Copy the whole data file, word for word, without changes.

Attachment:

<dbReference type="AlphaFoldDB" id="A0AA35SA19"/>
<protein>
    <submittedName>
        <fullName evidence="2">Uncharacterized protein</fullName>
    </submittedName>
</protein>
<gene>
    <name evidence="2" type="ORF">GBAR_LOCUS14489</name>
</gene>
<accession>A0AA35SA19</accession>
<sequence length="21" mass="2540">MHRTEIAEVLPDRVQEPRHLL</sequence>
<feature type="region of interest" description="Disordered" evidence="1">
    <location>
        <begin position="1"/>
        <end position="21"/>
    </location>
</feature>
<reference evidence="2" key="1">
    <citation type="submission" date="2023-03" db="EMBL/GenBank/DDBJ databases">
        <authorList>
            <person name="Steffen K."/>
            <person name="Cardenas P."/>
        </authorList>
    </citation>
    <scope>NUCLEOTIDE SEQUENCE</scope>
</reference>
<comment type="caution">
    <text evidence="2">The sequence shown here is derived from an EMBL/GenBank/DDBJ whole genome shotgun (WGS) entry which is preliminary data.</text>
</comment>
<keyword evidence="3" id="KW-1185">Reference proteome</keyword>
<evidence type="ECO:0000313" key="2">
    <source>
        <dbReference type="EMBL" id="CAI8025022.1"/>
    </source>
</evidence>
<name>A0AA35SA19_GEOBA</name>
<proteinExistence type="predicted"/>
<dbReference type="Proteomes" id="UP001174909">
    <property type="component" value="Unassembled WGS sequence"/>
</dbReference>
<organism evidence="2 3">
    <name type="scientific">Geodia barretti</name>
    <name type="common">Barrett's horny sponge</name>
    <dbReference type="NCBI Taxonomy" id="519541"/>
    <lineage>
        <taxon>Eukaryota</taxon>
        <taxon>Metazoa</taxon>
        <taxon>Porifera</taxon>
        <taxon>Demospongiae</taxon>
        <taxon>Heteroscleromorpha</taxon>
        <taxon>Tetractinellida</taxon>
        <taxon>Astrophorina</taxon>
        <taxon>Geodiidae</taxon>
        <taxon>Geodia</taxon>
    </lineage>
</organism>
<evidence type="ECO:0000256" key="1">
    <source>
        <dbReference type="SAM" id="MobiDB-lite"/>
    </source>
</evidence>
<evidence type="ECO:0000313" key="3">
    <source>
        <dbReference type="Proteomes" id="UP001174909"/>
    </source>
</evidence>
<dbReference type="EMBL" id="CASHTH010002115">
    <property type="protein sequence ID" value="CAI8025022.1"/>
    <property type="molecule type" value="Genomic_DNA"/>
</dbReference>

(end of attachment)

<dbReference type="AlphaFoldDB" id="A0AA35SA19"/>
<protein>
    <submittedName>
        <fullName evidence="2">Uncharacterized protein</fullName>
    </submittedName>
</protein>
<gene>
    <name evidence="2" type="ORF">GBAR_LOCUS14489</name>
</gene>
<accession>A0AA35SA19</accession>
<sequence length="21" mass="2540">MHRTEIAEVLPDRVQEPRHLL</sequence>
<feature type="region of interest" description="Disordered" evidence="1">
    <location>
        <begin position="1"/>
        <end position="21"/>
    </location>
</feature>
<reference evidence="2" key="1">
    <citation type="submission" date="2023-03" db="EMBL/GenBank/DDBJ databases">
        <authorList>
            <person name="Steffen K."/>
            <person name="Cardenas P."/>
        </authorList>
    </citation>
    <scope>NUCLEOTIDE SEQUENCE</scope>
</reference>
<comment type="caution">
    <text evidence="2">The sequence shown here is derived from an EMBL/GenBank/DDBJ whole genome shotgun (WGS) entry which is preliminary data.</text>
</comment>
<keyword evidence="3" id="KW-1185">Reference proteome</keyword>
<evidence type="ECO:0000313" key="2">
    <source>
        <dbReference type="EMBL" id="CAI8025022.1"/>
    </source>
</evidence>
<name>A0AA35SA19_GEOBA</name>
<proteinExistence type="predicted"/>
<dbReference type="Proteomes" id="UP001174909">
    <property type="component" value="Unassembled WGS sequence"/>
</dbReference>
<organism evidence="2 3">
    <name type="scientific">Geodia barretti</name>
    <name type="common">Barrett's horny sponge</name>
    <dbReference type="NCBI Taxonomy" id="519541"/>
    <lineage>
        <taxon>Eukaryota</taxon>
        <taxon>Metazoa</taxon>
        <taxon>Porifera</taxon>
        <taxon>Demospongiae</taxon>
        <taxon>Heteroscleromorpha</taxon>
        <taxon>Tetractinellida</taxon>
        <taxon>Astrophorina</taxon>
        <taxon>Geodiidae</taxon>
        <taxon>Geodia</taxon>
    </lineage>
</organism>
<evidence type="ECO:0000256" key="1">
    <source>
        <dbReference type="SAM" id="MobiDB-lite"/>
    </source>
</evidence>
<evidence type="ECO:0000313" key="3">
    <source>
        <dbReference type="Proteomes" id="UP001174909"/>
    </source>
</evidence>
<dbReference type="EMBL" id="CASHTH010002115">
    <property type="protein sequence ID" value="CAI8025022.1"/>
    <property type="molecule type" value="Genomic_DNA"/>
</dbReference>